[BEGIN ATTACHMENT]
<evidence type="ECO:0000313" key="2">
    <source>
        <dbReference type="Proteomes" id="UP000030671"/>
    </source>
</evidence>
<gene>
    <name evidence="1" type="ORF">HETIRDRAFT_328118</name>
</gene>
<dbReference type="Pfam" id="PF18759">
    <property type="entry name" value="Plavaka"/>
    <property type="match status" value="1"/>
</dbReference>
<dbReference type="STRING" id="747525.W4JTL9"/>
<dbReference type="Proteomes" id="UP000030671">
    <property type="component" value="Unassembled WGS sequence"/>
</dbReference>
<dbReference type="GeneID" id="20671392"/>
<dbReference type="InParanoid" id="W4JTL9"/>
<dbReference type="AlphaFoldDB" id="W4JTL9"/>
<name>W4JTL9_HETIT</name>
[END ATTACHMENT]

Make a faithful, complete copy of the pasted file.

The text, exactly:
<evidence type="ECO:0000313" key="2">
    <source>
        <dbReference type="Proteomes" id="UP000030671"/>
    </source>
</evidence>
<gene>
    <name evidence="1" type="ORF">HETIRDRAFT_328118</name>
</gene>
<dbReference type="Pfam" id="PF18759">
    <property type="entry name" value="Plavaka"/>
    <property type="match status" value="1"/>
</dbReference>
<dbReference type="STRING" id="747525.W4JTL9"/>
<dbReference type="Proteomes" id="UP000030671">
    <property type="component" value="Unassembled WGS sequence"/>
</dbReference>
<dbReference type="GeneID" id="20671392"/>
<dbReference type="InParanoid" id="W4JTL9"/>
<dbReference type="AlphaFoldDB" id="W4JTL9"/>
<name>W4JTL9_HETIT</name>